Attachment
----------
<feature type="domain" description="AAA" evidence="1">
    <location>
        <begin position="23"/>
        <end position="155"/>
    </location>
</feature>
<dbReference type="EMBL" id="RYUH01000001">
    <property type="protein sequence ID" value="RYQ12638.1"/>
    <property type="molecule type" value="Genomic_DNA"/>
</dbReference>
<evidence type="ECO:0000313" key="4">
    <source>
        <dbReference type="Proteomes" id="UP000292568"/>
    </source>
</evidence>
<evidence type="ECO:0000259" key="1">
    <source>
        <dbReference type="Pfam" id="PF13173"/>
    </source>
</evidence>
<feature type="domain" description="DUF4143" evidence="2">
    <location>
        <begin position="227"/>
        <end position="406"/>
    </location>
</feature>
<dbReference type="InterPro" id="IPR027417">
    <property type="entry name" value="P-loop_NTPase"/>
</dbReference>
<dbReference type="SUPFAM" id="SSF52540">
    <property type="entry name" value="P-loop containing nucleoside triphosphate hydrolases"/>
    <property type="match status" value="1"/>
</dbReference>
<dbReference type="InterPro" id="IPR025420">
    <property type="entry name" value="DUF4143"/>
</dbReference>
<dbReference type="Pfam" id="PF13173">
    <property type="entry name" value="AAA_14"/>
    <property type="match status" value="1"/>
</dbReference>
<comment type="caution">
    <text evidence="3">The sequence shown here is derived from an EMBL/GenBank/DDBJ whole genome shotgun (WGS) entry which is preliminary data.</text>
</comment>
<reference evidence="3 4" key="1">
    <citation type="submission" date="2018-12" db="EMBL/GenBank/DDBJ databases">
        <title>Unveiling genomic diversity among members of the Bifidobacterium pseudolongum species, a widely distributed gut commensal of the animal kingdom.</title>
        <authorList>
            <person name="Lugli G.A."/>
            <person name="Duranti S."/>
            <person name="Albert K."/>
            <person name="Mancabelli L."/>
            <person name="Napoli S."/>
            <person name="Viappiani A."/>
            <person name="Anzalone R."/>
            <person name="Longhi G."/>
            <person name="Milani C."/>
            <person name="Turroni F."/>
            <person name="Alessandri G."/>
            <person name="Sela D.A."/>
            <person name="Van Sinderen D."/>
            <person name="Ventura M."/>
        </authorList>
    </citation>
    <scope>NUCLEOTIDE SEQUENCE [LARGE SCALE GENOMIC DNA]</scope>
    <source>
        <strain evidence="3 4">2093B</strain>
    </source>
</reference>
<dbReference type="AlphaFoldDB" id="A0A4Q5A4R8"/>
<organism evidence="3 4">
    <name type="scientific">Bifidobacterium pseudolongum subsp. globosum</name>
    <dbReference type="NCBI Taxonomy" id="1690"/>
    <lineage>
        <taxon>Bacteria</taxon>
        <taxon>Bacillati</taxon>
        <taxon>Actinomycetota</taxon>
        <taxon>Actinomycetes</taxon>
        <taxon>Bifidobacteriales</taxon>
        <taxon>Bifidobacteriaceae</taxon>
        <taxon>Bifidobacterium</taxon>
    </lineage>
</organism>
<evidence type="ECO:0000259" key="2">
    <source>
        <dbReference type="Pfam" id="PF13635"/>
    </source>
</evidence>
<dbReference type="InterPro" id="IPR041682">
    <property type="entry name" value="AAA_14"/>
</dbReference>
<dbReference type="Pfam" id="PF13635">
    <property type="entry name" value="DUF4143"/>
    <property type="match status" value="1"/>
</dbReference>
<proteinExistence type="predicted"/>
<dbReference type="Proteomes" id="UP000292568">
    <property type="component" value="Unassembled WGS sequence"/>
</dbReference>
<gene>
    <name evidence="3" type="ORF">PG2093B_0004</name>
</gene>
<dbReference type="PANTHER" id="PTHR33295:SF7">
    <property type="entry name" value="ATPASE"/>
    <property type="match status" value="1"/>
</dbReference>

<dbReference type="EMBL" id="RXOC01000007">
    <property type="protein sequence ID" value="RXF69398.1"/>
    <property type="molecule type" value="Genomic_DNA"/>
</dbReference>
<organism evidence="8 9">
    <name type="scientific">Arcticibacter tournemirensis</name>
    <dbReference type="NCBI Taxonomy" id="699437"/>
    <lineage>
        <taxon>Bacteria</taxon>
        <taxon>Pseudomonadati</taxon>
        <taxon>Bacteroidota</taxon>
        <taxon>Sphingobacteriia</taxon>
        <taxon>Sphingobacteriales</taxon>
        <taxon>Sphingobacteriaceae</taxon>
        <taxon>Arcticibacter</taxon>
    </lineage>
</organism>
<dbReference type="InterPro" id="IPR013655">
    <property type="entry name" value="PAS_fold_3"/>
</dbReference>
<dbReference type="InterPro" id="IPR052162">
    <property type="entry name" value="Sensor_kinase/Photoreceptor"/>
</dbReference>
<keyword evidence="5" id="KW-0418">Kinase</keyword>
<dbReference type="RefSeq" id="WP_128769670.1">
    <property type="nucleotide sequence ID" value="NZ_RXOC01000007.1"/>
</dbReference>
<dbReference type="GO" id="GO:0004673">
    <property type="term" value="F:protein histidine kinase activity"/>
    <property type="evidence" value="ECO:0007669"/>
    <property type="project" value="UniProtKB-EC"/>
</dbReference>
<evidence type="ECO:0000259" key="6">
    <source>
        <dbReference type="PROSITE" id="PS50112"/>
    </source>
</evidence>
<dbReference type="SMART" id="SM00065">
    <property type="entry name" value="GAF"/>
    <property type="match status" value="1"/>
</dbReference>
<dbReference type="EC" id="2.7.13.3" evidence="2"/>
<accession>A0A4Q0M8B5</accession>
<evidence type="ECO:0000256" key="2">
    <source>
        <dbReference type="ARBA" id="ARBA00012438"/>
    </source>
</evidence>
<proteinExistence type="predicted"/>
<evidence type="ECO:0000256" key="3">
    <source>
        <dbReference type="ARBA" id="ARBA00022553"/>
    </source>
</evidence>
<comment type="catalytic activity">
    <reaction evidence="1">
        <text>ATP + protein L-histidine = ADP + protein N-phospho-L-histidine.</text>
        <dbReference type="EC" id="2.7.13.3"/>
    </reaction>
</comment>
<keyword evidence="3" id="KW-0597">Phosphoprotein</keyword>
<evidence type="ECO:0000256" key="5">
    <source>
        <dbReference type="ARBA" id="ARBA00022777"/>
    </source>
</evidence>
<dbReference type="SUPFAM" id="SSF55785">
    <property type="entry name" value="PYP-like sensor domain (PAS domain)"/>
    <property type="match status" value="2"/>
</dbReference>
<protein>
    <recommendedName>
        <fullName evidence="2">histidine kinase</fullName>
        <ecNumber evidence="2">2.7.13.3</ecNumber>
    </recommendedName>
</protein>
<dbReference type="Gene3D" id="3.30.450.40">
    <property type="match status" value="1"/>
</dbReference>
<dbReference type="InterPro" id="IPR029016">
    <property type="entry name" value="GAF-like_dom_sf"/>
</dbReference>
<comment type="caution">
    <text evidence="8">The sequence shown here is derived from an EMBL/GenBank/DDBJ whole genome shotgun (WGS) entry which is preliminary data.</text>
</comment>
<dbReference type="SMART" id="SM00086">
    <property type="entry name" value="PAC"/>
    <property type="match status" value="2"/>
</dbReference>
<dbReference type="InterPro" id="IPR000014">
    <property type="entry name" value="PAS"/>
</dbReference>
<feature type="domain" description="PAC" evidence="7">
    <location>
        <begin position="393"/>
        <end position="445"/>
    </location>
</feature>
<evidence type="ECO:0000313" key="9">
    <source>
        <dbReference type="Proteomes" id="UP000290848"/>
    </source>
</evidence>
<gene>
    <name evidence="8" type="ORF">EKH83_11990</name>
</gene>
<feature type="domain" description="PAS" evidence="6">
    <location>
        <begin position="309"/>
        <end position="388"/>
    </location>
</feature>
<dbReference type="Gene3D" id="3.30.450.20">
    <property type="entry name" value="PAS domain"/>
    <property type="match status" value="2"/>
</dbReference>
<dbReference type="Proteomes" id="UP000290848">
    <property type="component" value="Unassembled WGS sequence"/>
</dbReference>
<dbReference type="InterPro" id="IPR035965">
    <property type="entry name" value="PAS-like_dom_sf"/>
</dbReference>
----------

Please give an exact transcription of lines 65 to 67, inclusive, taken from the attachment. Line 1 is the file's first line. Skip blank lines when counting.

    <source>
        <strain evidence="3 4">2093B</strain>
    </source>